We have been receiving numerous questions from service providers and business owners who are rightfully concerned about their contractual obligations during these difficult times. While every situation is different, and we encourage you to carefully review the language in your contracts, we want to share some information on two legal doctrines that are particularly relevant at this time.
If you have a written contract, it is likely to include a force majeure clause. A force majeure clause, commonly referred to as the “acts of God” clause, has the power to free parties from liability or obligations when an unforeseeable and extraordinary event occurs that prevents one or both parties from satisfying their end of the contract. In most cases, however, this clause does not excuse the parties entirely. Rather, the clause typically only suspends performance for the duration of the extraordinary event or circumstance.
When looking to invoke the force majeure clause there are three things you want to consider:
Most force majeure clauses stipulate what the parties’ obligations are in the event of more commonly foreseeable events such as war, acts of terrorism, fire, hurricane, and strikes. But what about a pandemic virus? Historically, the courts have interpreted force majeure clauses narrowly, meaning the clause will only apply if it specifically includes the event that actually prevents a party’s performance. Does this mean that your contract needs to explicitly reference COVID-19? No, but the contract would likely have to reference something akin to “outbreak of disease,” or “epidemic,” for the current situation to excuse performance.
Additionally, a phrase like “acts of Government” may also excuse performance under a contract given the Government’s declaration of an official State of Emergency, and their implementation of more significant personal restrictions such as curfews, social distancing, and forced closure of many public spaces.
While many contracts include language such as “acts of God” and “circumstances beyond the parties’ control,” it is questionable whether such language could be used to excuse performance due to Coronavirus. In determining whether an event qualifies as an “act of God” or “beyond the parties’ control,” courts have looked at human agency, i.e. whether it was caused by humans or nature. Here, there may be arguments on both sides as to whether Coronavirus and its spread qualifies. This is a novel issue – the closest comparison is the 1918 Spanish Flu – and the courts will soon be tasked with deciding. Until that time, consult with your attorney as to whether your contract provides you with ample leverage to meet your immediate goals.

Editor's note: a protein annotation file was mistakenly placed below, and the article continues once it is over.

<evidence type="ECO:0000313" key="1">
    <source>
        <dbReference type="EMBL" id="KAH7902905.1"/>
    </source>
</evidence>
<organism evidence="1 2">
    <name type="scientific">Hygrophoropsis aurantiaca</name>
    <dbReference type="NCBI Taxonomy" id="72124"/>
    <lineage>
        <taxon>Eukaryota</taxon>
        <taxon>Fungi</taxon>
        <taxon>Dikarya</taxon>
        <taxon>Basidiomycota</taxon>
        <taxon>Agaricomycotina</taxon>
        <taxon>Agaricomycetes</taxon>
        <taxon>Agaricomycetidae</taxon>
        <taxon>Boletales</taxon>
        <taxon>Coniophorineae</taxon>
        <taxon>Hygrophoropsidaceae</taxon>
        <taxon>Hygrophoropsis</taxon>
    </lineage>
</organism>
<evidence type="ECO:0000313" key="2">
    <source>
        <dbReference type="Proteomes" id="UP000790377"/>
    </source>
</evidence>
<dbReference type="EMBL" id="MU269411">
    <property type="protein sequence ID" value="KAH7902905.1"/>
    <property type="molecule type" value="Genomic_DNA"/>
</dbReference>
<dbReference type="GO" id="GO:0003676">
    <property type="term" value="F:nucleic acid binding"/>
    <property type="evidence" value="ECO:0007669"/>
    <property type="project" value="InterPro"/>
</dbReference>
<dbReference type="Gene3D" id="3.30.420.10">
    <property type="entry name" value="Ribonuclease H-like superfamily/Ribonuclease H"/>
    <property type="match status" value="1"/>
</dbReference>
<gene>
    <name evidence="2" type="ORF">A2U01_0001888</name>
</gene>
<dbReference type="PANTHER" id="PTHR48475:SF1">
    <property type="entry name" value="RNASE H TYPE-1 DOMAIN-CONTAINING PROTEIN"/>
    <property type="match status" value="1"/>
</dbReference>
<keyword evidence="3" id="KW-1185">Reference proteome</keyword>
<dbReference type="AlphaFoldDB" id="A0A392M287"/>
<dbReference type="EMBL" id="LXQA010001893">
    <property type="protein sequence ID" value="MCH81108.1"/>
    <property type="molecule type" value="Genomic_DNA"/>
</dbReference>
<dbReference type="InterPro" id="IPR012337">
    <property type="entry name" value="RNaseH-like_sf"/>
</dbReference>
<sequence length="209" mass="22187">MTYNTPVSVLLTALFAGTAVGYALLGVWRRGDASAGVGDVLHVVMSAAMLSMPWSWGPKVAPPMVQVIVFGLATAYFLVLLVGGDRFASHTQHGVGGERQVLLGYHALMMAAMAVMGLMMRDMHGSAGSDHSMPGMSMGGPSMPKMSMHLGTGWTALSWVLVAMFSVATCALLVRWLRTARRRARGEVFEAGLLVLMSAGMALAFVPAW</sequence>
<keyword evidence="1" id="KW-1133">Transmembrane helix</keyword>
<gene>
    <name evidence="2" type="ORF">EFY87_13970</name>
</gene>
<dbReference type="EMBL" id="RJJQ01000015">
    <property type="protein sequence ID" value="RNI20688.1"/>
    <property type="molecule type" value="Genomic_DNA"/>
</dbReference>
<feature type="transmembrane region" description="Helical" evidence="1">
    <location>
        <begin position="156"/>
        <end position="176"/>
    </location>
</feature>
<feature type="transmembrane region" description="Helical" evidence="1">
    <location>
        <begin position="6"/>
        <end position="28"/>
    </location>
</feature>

In the event that your contract does not have a force majeure clause, or the clause is weak, you may still be able to invoke the common law doctrine of Impossibility of Performance (DIP). However, DIP is similar to force majeure in that the Courts apply the principle narrowly. A party’s performance will usually only be excused when the destruction of the subject matter of the contract or the means of performance makes performance objectively impossible. Some common examples include:
It is obviously too soon to know how courts will consider the Coronavirus’ impact on contracts, but this will likely be seen as an unanticipated event that could not have been foreseen or guarded against. That said, economic hardship, even to the point of bankruptcy, is not covered by DIP, and a party is obligated to perform so long as it is possible to do so. A party may be successful in invoking the DIP due to Coronavirus if the United States or other countries continue to pass laws restricting travel, blocking the shipment of goods, or quarantining citizens. Each scenario must be evaluated on a case-by-case basis. Other common law excuses that may apply are the Docrines of Impracticability and Frustration of Purpose.
The bottom line: we don’t know how far-reaching the virus’ effects will be or how the Courts will handle issues surrounding the virus and contract performance. For now, you should carefully review your agreements and see what protections are currently in place.